Monday, 28 September 2009

MND is....

Remember those cute Love is... cartoons by Kim Casali?

I thought it's time for some MND is...

MND is... an illness that totally changes your life. MND stands for Motor Neurone Disease and is also called ALS or Lou Gehrig's Disease. It paralyses the muscles which can affect mobility, speech, eating and breathing. It kills five people in the UK every day but raising awareness is like trying to get blood out of a stone! Is my pain really too shocking for TV?

Those are the facts; this is what MND is to me:

MND is... being unable to use my arms. But I can type with my chin which is pretty cool! I can only read e-books and just yesterday some titles were recommended to me. I happily started searching online and couldn't buy any of them in e-book format, sooo frustrating. The worst part of floppy arms is when you literally have an itch you need to scratch - I'm getting itchy thinking about it!

MND is... becoming an employer. I need 24/7 care and have to arrange everything, from hiring to firing and paying salaries. I got ill and became a recruitment consultant/bookkeeper. I don't like those jobs and am pretty rubbish at them. Needs must and all that. I have a wonderful team of carers now and am grateful that I have free care, enabling me to live at home with my children. Many MND sufferers are not so fortunate.

MND is... speaking in a alien tongue! Slurred speech was one of my first symptoms. I went from sounding drunk to speaking unintelligible gibberish. But I have the technology and an American synthesized voice, so can't complain. I do believe that losing my speech has been the most difficult aspect of MND for me and if I could have one thing back, I would choose speech.

MND is... a window of opportunity. I don't take anything for granted anymore and live life to the full. I believe that I've experienced more since diagnosis than I would have if I were well. Would I ever have started writing or participated in films and photo shoots as an able, middle-aged mum and housewife? I've met some amazing people, both in person and through social networking sites. I try to share my knowledge, as a long term survivor, to help others and raise awareness and funds. I wouldn't go back to my old life but dream of seeing a world free of MND.

In conclusion, MND is a horrific, silent killer and we desperately need a cure. If anyone reading this would like to help in any way, please give me a shout, thanks!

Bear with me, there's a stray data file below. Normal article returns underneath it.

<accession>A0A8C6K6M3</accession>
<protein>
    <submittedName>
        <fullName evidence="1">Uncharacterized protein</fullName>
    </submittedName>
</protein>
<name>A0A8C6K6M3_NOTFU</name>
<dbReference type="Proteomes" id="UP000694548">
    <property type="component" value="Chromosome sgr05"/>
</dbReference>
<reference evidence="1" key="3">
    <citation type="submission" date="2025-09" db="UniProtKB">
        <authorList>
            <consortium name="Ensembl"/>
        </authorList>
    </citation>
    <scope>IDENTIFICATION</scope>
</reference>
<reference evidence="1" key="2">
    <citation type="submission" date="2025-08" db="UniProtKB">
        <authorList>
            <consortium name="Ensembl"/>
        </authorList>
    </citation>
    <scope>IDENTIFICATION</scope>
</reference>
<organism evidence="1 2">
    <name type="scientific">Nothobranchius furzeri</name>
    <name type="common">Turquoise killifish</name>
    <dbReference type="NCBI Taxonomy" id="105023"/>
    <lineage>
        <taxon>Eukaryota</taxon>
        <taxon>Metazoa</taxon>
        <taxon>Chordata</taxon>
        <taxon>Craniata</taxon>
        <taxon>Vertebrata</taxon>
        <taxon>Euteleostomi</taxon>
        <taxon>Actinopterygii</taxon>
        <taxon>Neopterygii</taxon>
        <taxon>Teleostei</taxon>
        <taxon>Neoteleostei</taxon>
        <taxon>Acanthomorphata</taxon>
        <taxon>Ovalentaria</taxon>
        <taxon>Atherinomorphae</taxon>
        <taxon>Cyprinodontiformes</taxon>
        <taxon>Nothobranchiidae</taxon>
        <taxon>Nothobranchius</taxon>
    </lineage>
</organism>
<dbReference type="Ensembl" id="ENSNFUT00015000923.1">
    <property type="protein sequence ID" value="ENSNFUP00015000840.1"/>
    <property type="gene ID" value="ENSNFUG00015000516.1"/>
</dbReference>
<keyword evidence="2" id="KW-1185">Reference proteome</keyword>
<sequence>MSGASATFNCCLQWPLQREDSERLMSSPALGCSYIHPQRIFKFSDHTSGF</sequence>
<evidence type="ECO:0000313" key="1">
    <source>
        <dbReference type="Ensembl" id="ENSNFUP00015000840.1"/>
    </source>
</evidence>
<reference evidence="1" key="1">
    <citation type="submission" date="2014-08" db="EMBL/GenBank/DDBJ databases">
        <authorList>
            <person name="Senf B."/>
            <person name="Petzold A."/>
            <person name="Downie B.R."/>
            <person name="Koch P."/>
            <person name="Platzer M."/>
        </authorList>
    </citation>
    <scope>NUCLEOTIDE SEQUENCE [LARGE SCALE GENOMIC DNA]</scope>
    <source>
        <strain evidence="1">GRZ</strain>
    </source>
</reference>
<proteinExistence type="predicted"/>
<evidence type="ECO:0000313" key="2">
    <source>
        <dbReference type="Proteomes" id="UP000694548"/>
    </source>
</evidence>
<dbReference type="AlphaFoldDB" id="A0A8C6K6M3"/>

Wednesday, 9 September 2009

How Some Health Professionals Continue to Fail UK MND Sufferers

I attended my local MNDA meeting on Sunday and met a newly diagnosed woman called Sylvia. She has totally lost her speech and was given a Lightwriter. I detest them, possibly because I was given one with the wrong switch, so couldn't operate it. I appreciate that they are possibly the cheapest communication devices, which is why the MNDA provide them, but there are better options available. Unfortunately, Speech and Language Therapists (SLT) do not have a budget to provide communication equipment, which I find ridiculous, and I'm going to help my SLT address this issue in my Borough.

Back to Sylvia....she had her Lightwriter with her, along with a list of problems that she's experiencing with it. Me thinks 'easy, I'll help her', but after an hour I had to admit defeat. Whoever set it up had hidden the settings menu. Sylvia had told her SLT who has done nothing to help. Sylvia wrote to the supplier who didn't write back. Imagine being unable to speak and having the technology to help you but no support for that technology. Frustrating isn't it?

This is Mick Ferguson's story: 'Hi Sarah, here's one for you. My nurse got in touch with my Occupational Therapist to find out about a wet room. So after 4 weeks we get a visit. I might as well not have been in the same room as she spoke to my wife more than me. I went out of the room to go on my nebuliser for 5 mins and when I came back in the room I heard her saying to my wife 'if my boss thinks he will live for more than 5 years we might be able to get one'. So I wrote on my board, I will try to.....'

Shouldn't health professionals have some sensitivity? Hopefully, Mick will survive for a long time, what then?

I just received this email from Louisa Norman, whose father has MND and hasn't been given the equipment he desperately needs: '
Today after much talking on the phone to this Steve, Occupational Therapist, he agreed to come out and reassess dads needs. He sat in the same seat as he did over a year ago and asked us, "What do you want me to do?" I answered, "Could you tell us what you can do rather than we ask you, your supposed to be the professionals!" He didn't quite know what to say. Brenda, (Dads wife) kept asking why things weren't done when we originally asked for them because if they had of been we wouldn't have these problems now. All his answer to that was, "we're here today to discuss what we can do for Barry not what we haven't done for you in the past." We have had no support whatsoever from the MNDA. We have no MND nurse in our area and are literally fighting for all we are worth. Dad's motivation for living is deteriorating too and I'm frightened that unless we get these things sorted out he will give up completely. We need help and support and have nowhere to go with this, except possibly the press, to expose the flaws in the system. Please help us Sarah, how can we do something about this?'

I will try to help the Norman family to the best of my abilities. I gave presentations to hundreds of health professionals, outlining the problems I experienced, but it obviously wasn't enough. My Children's Social Services case is still closed (article). The fight continues.....